Minister Kono: The Ministry of Economy, Trade and Industry is in charge of export controls, so please ask the Ministry of Economy, Trade and Industry.
Reporter: It is being said that the United States has presented a mediation plan for Japan-ROK relations. Has a mediation plan been presented to Japan?
Minister Kono: There is no such fact at all.
Reporter: I have heard that Foreign Minister Kang Kyung-wha referred to General Security of Military Information Agreement (GSOMIA). Did you respond to that in any way, or did you give an explanation that Japan would exclude the ROK from the “white list” countries for security reasons?
Minister Kono: The Ministry of Economy, Trade and Industry is in charge of export controls, so I cannot say anything about that.
Reporter: Did Foreign Minister Kang Kyung-wha say anything about GSOMIA?
Minister Kono: Today, I did not say anything about that in particular.
Reporter: Did the other party mention it?
Minister Kono: I will refrain from commenting on the statements of the other party.
Reporter: Up until today, has there been any contact, including at the working level, between Japan and North Korea, or any meetings?
Minister Kono: Japan and North Korea are conducting exchanges through a variety of routes. There was no contact in Bangkok in particular.
Reporter: Are you planning any contact after this?
Minister Kono: I do not know what will happen after this.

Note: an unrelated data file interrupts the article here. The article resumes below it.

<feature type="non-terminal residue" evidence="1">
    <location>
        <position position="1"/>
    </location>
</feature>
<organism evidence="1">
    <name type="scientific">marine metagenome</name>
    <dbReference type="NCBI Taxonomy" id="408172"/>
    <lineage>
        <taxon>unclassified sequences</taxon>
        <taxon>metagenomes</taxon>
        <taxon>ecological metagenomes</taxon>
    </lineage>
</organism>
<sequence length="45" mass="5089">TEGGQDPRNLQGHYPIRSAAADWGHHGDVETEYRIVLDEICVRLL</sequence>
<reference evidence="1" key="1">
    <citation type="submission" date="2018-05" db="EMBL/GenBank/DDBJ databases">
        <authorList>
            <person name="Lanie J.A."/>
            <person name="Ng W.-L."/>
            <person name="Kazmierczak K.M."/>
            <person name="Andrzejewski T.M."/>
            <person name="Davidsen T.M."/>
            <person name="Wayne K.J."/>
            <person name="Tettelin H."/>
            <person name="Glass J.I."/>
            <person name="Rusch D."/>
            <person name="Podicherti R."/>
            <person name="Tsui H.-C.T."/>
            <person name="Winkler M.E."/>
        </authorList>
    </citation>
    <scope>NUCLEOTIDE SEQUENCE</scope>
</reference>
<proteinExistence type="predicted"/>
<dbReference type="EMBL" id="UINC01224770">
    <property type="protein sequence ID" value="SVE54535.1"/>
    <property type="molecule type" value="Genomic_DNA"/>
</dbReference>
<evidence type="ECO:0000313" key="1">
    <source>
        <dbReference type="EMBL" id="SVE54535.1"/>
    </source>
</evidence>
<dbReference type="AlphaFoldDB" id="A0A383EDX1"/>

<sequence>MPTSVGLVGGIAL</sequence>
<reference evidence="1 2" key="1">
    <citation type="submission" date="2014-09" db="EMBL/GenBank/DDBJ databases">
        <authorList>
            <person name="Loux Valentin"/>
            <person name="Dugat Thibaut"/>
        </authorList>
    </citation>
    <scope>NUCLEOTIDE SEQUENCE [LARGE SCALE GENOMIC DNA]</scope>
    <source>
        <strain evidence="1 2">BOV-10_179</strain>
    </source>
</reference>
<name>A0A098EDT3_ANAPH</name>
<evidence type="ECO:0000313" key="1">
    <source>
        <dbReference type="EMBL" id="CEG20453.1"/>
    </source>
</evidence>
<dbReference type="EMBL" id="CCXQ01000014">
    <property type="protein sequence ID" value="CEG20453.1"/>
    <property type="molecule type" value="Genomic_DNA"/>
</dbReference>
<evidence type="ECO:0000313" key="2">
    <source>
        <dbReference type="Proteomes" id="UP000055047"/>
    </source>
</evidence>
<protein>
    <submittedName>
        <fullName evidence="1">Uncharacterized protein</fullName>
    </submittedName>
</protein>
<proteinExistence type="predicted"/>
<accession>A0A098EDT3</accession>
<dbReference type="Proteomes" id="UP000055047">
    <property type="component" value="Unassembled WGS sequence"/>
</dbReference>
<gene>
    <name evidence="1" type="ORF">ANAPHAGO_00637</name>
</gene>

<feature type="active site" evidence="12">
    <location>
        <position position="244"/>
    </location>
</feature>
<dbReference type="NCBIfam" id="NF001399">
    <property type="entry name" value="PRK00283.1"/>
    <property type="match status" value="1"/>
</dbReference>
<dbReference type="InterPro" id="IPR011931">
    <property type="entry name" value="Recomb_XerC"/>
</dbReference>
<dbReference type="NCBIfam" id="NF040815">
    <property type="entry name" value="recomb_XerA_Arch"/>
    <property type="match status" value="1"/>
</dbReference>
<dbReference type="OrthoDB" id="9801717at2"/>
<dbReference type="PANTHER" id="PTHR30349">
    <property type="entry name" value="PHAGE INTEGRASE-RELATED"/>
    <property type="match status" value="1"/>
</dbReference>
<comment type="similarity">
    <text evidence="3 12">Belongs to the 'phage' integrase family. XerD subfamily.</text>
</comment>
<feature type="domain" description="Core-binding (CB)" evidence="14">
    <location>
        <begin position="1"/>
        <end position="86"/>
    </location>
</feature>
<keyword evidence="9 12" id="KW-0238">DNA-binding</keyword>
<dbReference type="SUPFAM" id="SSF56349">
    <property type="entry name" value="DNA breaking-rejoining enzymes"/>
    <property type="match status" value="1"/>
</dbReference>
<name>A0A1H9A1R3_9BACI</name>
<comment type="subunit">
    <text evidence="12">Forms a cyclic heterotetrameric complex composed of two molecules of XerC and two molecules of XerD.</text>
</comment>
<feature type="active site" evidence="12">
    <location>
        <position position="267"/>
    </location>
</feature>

Reporter: Was there a suggestion from Secretary of State Pompeo that the Japan-ROK issue should be brought up in some way at tomorrow’s Japan-United States-ROK meeting?
Minister Kono: None in particular.
Reporter: What do you intend to discuss at the Japan-United States-ROK meeting?
Minister Kono: I think the confirmation of cooperation of the three countries regarding North Korea.
Reporter: At the press conference after the meeting, Minister Kang Kyung-wha told the press corps that there would be an effect on ROK-Japan security cooperation, which I think is linked to GSOMIA. Setting aside the question of whether or not there was a statement about GSOMIA, what do you think about the significance of GSOMIA?
Minister Kono: I think it is an extremely important part of Japan-ROK cooperation.
Reporter: If Minister Kang Kyung-wha were to say there is an effect on GSOMIA, do you think that Japan would call on ROK not to withdraw from it?
Minister Kono: This is a security issue, so I think it would never be confused with other issues.
Reporter: During her doorstep interview-style press conference, Minister Kang Kyung-wha stated that it would be possible for the ROK to take some retaliatory measures if the removal of the ROK from the “white list” countries would be decided at Japan’s Cabinet meeting. Setting aside the question of what kind of retaliatory measures they would be, what do you think now about the fact that Japan-ROK relations have become like this and the risk that they could end up in a situation of reacting with retaliatory measures towards each other?
Minister Kono: The only issue between Japan and the ROK now is that the judgment by the Supreme Court concerning the former civilian workers from the Korean Peninsula has created a situation in which the ROK breaches international law, so I would like the Government of the ROK to take prompt remedial measures.
Reporter: Has the ROK side shown any sign of considering such remedial measures in any way or of implementing any improvement measures?
Minister Kono: There was no sign of that in particular today.